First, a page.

How Does Bitcoin Mining Work?
Generally speaking, there are three common methods to obtain Bitcoin. You can buy it on an exchange, you can accept it as payment for goods and services and you can mine new Bitcoin. “Mining” is the term used for the discovery of new Bitcoin, as it is akin to panning for Gold. Bitcoins are a finite resource that have to be “discovered,” so mining provides apt terminology. In actuality, though, mining is simply using computer power and specific software to verify Bitcoin transactions. The process is simple, but not easy.
Who Can Be a Bitcoin Miner?
Technically speaking, anyone with a computer can be a Bitcoin miner. The theory of Bitcoin mining is that miners use specialized, open-source software to solve mathematical equations and are awarded Bitcoins in exchange for their work. This forces the currency to be issued at a measured rate and incentivizes contributing to the Bitcoin community, making for faster and more secure transactions.
How Are Bitcoins Mined?
This is the simple-but-not-easy part. Once you have uploaded the readily available software onto your computer, assuming your hardware offers sufficient computing power, you simply run the software on behalf of Bitcoin, processing Bitcoin transactions. For example, Daphne buys a television from Fred and pays with Bitcoin. To assure the transaction is being made with genuine Bitcoin to the proper accounts, miners verify the transaction. To increase efficiency, miners do not verify just one transaction at a time. A block of transactions is gathered into a file with a virtual padlock, called “block chains.” Miners run mathematical software to find the key that will open that padlock. Miners earn a small transaction fee, but they also uncover new Bitcoin through this process. They do theoretically get paid twice, but the cost of the hardware and the electricity used to run and maintain it can add up quickly.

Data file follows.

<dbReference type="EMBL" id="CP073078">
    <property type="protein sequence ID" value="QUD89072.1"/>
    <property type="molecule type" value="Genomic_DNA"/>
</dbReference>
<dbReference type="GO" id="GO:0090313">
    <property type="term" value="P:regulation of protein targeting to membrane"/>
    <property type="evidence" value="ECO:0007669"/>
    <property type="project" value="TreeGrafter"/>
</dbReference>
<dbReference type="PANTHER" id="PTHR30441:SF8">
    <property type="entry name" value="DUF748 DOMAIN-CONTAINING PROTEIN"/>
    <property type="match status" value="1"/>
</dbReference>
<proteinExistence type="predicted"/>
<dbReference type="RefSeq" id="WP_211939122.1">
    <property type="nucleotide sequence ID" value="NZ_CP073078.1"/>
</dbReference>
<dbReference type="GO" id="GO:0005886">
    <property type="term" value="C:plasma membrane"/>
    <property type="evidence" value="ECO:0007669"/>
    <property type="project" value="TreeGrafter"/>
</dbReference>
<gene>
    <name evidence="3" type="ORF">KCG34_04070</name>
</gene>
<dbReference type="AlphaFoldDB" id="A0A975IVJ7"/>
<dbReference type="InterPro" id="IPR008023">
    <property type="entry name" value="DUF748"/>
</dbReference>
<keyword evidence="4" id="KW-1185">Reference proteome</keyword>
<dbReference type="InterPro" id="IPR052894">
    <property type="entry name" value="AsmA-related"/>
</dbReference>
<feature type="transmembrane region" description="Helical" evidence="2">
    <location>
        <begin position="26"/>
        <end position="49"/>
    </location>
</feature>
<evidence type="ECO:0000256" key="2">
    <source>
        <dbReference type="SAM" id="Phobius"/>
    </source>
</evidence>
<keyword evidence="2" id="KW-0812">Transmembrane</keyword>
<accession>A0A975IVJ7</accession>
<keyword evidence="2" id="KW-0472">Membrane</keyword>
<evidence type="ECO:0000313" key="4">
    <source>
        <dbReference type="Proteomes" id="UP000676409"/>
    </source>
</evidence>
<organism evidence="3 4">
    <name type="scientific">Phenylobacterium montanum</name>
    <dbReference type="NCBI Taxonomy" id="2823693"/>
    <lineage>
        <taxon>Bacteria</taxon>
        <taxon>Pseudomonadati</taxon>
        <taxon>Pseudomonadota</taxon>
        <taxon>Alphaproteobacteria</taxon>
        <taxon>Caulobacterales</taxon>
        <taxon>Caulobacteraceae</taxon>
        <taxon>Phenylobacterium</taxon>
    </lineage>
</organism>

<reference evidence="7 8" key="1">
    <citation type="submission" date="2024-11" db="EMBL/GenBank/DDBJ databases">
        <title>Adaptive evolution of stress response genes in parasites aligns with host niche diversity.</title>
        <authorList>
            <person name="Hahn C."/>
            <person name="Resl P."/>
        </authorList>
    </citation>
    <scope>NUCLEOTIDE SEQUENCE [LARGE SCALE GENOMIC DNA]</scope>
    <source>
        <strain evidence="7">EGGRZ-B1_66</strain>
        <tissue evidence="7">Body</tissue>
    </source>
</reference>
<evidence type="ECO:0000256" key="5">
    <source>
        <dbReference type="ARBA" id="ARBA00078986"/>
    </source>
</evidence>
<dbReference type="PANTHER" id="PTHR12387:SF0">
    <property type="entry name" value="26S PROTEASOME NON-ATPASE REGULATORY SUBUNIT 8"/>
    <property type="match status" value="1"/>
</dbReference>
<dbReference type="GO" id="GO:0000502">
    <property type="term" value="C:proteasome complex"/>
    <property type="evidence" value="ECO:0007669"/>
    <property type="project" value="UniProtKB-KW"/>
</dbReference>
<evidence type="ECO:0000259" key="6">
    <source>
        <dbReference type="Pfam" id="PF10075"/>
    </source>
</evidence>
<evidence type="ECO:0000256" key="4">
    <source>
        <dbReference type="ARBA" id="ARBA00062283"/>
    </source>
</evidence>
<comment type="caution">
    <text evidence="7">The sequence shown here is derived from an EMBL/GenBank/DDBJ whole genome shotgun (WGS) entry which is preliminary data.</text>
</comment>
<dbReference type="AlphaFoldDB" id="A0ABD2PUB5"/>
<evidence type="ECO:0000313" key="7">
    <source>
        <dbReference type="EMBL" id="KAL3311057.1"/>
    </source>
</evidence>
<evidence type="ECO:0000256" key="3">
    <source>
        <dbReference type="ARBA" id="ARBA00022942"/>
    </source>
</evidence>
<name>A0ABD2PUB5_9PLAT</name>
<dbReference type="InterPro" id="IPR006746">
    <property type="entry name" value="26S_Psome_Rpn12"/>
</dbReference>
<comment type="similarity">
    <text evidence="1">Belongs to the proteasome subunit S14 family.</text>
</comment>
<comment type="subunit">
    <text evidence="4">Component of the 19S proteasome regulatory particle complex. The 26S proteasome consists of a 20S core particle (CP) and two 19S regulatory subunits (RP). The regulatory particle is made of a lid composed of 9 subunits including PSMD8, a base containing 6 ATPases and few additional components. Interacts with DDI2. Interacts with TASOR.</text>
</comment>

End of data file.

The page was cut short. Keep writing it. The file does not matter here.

Can Bitcoin Mining be Profitable?
The developer of Bitcoin planned for the measured release of Bitcoin onto the market. In order to keep the rate steady, the difficulty of uncovering Bitcoin must increase as more miners begin running the software. When Bitcoin was introduced in 2009, people running the software on their personal computers at home could mine a couple of hundred Bitcoin in just a few days. In 2014, it would take one person on their home computer about a hundred years to mine a single Bitcoin. Today, the figures are astronomical. To work against the increasing difficulty of mining Bitcoin, it became necessary to purchase and employ ever more powerful hardware. The process grew into a sort of arms race of who had the most powerful computer, and that hardware can be prohibitively expensive. Now there are mining pools where computer power is shared and each miner earns a portion of the fees and Bitcoin discovered.
There is still potential profit in Bitcoin but the difficulty of being the one to earn it is dwindling. Experts from every sector of the financial industry say while Bitcoin is exciting and has its applications, it is important not to keep more capital in Bitcoin than you can afford to lose. However, if you’d like to try Bitcoin mining for fun and in hopes of a little profit, knowledge is the first step of your journey.